In Defense of the Free Press & the Right to Know

There is a reason the First Amendment to the Constitution of the United States guarantees the freedom of the press. By doing so, those who created the governing system for this democratic republic ensured that the right of the people to know what was being done in their name would remain paramount.

Continue Reading

Americans divided on what is true & who can be trusted

A startling AP-NORC poll finds Americans struggle to identify true facts. Factors appear to include:

  • partisan division,
  • mutually exclusive prevailing media narratives,
  • absence of straight fact reporting from preferred sources,
  • social media distortions, including malicious bot-net manipulations,
  • a lack of trust in key institutions,
  • and the influence of money on elected officials.

The alarming findings point to a deeper, but very specific problem: American news and political culture is stripping Americans of the ability to think critically. The people’s right to know must supersede the privilege of power, if a society is to be free and democratic.

Continue Reading

The Problematic Case of PFC Bradley Manning

We have to ask ourselves, constantly and with serious attention to specifics, whether as we build our democratic universe of human relationships, we might be getting things wrong. Private First Class Bradley Manning took action that demanded that we do that. Some say his leaking of classified documents was treason (the courts do not say that); some say it was heroism (the courts do not say that either).

Continue Reading

Fact-based Reporting as Heroic Defense of Freedom

What is democracy? That is the first question that is always asked by pro-regime elements, whether in 18th-century Britain or France or 21st-century Egypt or Bahrain, because their aim is to muddy the waters and oppose the spread of democratic freedom. Free and open access to factual information is the cornerstone right of all citizens of a free society. Journalists are the “Fourth Estate” —in the words attributed to Edmund Burke, by Thomas Carlyle— the watchdogs of the people’s access to truth.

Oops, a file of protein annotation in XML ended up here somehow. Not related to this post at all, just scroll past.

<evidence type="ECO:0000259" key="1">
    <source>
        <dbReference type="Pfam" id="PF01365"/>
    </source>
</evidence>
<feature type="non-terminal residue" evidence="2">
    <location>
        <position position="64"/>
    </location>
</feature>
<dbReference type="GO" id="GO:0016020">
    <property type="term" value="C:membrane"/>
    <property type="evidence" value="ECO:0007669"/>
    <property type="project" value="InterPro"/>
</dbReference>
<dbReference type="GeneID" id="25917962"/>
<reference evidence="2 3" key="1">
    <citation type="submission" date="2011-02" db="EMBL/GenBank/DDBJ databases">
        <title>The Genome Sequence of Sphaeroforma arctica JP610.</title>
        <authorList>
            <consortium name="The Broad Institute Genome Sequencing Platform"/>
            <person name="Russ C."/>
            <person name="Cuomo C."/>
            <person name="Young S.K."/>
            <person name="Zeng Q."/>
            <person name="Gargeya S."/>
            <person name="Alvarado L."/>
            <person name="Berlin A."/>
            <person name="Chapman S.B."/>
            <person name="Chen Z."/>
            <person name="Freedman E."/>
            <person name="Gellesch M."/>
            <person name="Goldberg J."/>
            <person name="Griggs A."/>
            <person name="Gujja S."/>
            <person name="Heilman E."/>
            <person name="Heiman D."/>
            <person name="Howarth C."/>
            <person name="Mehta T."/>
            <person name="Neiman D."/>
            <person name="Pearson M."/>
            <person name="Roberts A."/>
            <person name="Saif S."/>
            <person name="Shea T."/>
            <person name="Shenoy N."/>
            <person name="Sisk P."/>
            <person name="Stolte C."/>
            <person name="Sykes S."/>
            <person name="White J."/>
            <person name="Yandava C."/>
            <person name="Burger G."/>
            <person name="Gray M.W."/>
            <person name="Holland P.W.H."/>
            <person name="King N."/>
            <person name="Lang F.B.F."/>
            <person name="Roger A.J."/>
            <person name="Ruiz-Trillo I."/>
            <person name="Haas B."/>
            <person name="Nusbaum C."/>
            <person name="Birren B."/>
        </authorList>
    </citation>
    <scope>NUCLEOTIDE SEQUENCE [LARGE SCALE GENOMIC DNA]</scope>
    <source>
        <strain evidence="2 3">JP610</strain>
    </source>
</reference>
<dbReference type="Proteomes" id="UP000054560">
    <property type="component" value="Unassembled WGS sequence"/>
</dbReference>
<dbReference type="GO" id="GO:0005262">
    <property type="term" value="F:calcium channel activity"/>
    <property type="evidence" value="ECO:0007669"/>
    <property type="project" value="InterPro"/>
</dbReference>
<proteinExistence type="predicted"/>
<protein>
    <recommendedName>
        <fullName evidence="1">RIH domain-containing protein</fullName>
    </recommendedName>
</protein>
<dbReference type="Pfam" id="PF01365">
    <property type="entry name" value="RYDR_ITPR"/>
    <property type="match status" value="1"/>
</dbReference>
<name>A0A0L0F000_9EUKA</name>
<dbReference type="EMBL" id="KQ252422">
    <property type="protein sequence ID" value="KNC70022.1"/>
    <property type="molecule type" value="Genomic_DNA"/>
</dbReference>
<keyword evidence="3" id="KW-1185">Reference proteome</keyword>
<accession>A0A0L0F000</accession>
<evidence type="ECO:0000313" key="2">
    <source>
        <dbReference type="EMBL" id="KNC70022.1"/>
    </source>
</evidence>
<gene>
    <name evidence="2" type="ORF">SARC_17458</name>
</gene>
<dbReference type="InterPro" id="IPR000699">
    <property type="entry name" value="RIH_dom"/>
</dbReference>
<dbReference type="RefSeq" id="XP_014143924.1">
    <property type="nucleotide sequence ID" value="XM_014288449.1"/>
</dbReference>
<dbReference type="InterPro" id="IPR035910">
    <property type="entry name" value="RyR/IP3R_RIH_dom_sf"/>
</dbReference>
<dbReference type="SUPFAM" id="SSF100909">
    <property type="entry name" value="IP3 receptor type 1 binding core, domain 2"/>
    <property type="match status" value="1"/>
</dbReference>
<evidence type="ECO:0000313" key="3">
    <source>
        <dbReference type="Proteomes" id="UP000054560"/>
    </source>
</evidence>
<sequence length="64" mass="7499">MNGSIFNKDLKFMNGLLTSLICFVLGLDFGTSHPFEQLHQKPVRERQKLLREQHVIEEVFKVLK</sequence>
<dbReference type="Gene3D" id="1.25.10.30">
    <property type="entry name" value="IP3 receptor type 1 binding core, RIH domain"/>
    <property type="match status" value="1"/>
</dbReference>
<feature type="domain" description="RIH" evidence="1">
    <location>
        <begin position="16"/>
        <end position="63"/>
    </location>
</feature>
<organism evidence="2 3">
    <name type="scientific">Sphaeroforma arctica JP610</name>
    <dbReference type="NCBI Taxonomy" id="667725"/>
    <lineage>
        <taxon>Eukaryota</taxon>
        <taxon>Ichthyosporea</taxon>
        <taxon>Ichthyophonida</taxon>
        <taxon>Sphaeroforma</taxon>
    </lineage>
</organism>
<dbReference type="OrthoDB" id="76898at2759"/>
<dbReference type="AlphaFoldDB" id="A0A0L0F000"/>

The three estates were the “Lords Spiritual” (bishops of the Church of England), the “Lords Temporal” (the House of Lords) and the Commons. The members of the “Fourth Estate” sat in the reporter’s gallery of the parliament and were, by their influence as writers, researchers, editors and publishers, the most significant of the four groups in terms of their ability to move public opinion and channel the influence of popular sentiment into the decision-making of the government.

Continue Reading

Public Broadcasting Makes us Free

Public broadcasting in the United States is not like state-run television in other countries, where the ruling party often influences the editorial stance and the quality of reporting. In the United States, there is an absolute wall of separation between politicians for elective office and the editorial process that shapes what is produced by public broadcasting.

We are all familiar with the conservative complaint about “liberal media bias”, which stems from a survey of voting habits that found many newspaper reporters were more liberal than the average American voter. There was never any evidence shown, however, that this influenced their reporting. Reporters, as a profession, are duty bound to report fact; it is editorialists, the kind of commentators that rule cable news networks and talk radio, that tend to infuse their “informational programming” with political bias.

Continue Reading

No more posts.